Skip to main content

Bankim's Vande Mataram originally referred to Banga Mata not Bharat Mata: Netaji's grand nephew in new book

Sugata Bose
By Our Representative
A new book by the grand nephew of Netaji Subhas Chandra Bose, Sugata Bose, has claimed that when top Bengali litterateur Bankim Chandra Chattopadhyay first composed the national song “Vande Mataram”, his reference was to “Bangamata or Mother Bengal”.
Even as pointing out that “there is no specific mention of Bangamata or Mother Goddess”, Bose, who is a politician and a scholar, says, the national song’s reference to the “magic number of seven crore refers” essentially “to Bengalis”.
Thus, the song, translated by Bose into English, reads, “Seven crore voices in your clamorous chant,/ twice seven crore hands holding aloft mighty scimitars,/ Who says, Mother, you are weak?” Bankim’s hymn to the Mother, says Bose, was “originally written and printed in 1875 as a filler for a blank page in his journal “Bangadarshan (Vision/Philosophy of Bengal)”.
“It was inserted into Bankim’s novel ‘Anandamath’ in 1882 and set to music and sung publicly for the first time by Rabindranath Tagore at the Calcutta session of the Indian National Congress in 1896”, says Bose in his book “The Nation as Mother: And Other Visions of Nationhood”, published by Penguin Viking.
Abanindranath Tagore's Bharatmata
Bose, 59, who is Gardiner Chair of Oceanic History and Affairs at Harvard University, is also Director of the Netaji Research Bureau in Kolkata, a research center and archives devoted to the life and work of his grand uncle Netaji. Currently, he serves as MP from the Jadavpur Constituency in West Bengal.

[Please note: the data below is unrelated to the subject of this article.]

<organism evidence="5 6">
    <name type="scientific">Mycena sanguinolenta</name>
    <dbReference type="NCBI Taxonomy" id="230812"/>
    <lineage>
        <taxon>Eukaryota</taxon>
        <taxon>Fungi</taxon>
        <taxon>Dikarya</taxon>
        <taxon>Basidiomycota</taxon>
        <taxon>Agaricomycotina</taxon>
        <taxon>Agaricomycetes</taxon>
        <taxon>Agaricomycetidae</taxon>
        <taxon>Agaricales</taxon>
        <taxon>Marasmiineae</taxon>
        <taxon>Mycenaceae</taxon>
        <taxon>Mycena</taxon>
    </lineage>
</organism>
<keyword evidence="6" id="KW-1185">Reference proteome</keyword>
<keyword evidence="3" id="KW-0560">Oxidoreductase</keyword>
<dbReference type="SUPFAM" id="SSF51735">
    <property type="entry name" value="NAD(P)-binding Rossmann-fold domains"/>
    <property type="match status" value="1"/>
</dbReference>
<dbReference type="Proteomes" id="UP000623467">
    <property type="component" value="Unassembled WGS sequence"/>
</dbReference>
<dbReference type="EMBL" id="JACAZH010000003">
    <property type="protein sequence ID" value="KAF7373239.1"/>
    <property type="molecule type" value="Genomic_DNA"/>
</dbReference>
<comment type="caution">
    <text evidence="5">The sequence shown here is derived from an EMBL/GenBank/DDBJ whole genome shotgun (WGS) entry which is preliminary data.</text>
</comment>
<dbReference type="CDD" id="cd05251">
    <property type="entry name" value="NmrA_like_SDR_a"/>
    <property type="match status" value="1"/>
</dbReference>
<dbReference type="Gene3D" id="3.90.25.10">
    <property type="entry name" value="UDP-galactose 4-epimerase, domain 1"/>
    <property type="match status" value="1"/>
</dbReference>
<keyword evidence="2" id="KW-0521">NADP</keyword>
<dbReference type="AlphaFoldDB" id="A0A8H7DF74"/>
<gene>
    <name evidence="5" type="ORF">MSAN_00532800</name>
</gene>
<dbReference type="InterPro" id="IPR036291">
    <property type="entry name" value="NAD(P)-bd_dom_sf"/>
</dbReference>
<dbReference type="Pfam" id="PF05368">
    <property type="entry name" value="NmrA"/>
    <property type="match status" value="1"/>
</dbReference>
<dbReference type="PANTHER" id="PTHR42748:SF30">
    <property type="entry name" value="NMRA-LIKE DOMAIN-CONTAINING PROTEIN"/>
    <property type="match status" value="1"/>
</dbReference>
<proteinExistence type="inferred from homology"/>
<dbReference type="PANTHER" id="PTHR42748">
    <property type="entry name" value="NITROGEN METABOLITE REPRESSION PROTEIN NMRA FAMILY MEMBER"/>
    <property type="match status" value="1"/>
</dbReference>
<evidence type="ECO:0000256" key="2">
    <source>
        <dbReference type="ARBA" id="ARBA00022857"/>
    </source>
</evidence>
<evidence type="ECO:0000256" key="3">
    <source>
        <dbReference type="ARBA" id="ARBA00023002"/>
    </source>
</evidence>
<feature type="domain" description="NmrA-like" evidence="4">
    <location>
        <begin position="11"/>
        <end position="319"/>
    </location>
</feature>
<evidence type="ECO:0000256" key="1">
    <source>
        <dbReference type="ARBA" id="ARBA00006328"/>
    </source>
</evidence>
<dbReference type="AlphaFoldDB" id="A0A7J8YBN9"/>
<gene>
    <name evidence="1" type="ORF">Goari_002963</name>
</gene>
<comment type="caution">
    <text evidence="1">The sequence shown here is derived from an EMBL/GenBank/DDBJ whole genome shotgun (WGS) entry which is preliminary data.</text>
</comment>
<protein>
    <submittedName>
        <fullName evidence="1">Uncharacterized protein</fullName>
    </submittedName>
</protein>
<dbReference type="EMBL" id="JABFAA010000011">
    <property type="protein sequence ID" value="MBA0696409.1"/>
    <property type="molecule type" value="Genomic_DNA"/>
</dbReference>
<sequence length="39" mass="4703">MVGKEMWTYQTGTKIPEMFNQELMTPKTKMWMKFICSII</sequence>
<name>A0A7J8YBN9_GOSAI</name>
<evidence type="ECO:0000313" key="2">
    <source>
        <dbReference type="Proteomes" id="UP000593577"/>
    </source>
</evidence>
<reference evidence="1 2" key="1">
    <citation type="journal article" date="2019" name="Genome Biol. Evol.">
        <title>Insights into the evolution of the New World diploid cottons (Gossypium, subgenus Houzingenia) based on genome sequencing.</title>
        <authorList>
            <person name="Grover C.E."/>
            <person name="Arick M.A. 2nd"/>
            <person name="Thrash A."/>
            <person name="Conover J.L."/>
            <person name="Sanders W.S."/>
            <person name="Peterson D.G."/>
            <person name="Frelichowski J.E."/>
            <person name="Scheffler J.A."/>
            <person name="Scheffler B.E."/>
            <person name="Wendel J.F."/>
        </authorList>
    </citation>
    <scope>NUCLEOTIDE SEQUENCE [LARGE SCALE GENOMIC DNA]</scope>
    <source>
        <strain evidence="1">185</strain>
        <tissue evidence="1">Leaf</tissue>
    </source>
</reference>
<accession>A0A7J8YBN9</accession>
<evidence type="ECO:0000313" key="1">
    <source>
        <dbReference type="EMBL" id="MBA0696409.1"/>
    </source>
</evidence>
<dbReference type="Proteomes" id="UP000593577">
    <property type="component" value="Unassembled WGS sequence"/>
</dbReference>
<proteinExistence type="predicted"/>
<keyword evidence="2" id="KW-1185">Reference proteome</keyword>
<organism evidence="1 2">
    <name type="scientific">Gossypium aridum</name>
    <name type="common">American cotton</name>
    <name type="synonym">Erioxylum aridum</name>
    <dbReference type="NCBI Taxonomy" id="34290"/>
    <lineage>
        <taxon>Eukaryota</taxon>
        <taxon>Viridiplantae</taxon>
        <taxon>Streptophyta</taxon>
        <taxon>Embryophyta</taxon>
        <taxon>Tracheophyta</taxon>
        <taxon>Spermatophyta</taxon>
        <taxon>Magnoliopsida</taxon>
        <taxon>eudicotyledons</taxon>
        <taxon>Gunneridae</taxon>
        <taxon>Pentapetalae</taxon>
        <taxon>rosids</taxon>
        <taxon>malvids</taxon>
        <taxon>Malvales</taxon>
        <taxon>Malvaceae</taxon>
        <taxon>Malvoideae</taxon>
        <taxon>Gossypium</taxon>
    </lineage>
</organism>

Coming to perhaps the earliest “visual evocation” of Bharatmata, Bose says, it “came in 1905 with Abanindranath Tagore’s painting ‘Bharatmata’, adding, “Visualised as a serene, saffron-clad ascetic woman, the Mother carried the boons of food, clothing, learning and spiritual salvation in her four hands.”
However, points out Bose, “A conscious creation of an ‘artistic’ icon of the nation, Abanindranath tells us in a memoir that he had conceived his image as Bangamata and later, almost as an act of generosity towards the larger cause of Indian nationalism, decided to title it ‘Bharatmata’...”
At the same time, Bose says, “The name Bharatavarsha for the subcontinent as a whole was commonly used in the political discourse of Bengal, certainly since the Hindu Mela of 1867”, adding one of the “earliest literary evocations” of the concept of Bharatmata was in a poem by Dwijendralal Roy.
Roy’s poem, as translated into English, reads, “The day you arose from the blue ocean, Mother Bharatavarsha,/ The world erupted in such a joyful clamour, such devotion, Mother, and so much laughter.”
About 50 years later, suggests Bose, the consciousness of “Bangamata” continued, as reflected in the newsmagazine “Millat” (Nation), in an editorial on April 11, 1947, where it accuses the Congress and the Hindu Mahasabha of “together raised a sharpened pickaxe to slice ‘Mother’ into two”, referring to the partition of Bengal – “Banga-bhanga”.
Bankim Chandra Chattopadhyay
In fact, “Millat” Bose quotes “Millat” at accusing Congress “for half a century”, talking “big” and preaching “many high ideals”, wondering, “What had happened to them so suddenly that having taken off their mask they were dancing on the same platform with the Hindu Mahasabha?”
Bose says, Bankim got the credit of “Vande Mataram” as having been written in praise of Bharat Mata first by Aurobindo Ghose, who argued in 1907, “It was thirty-two years ago that Bankim wrote his great song and few listened; but in a sudden moment of awakening from long delusions the people of Bengal looked round for the truth and in a fated moment somebody sang Bande Mataram.”

Comments

Uma said…
This should be widely circulated to put an end to the absurdity of propagating a second national anthem

TRENDING

'Enough evidence': Covid vaccines impacted women's reproductive health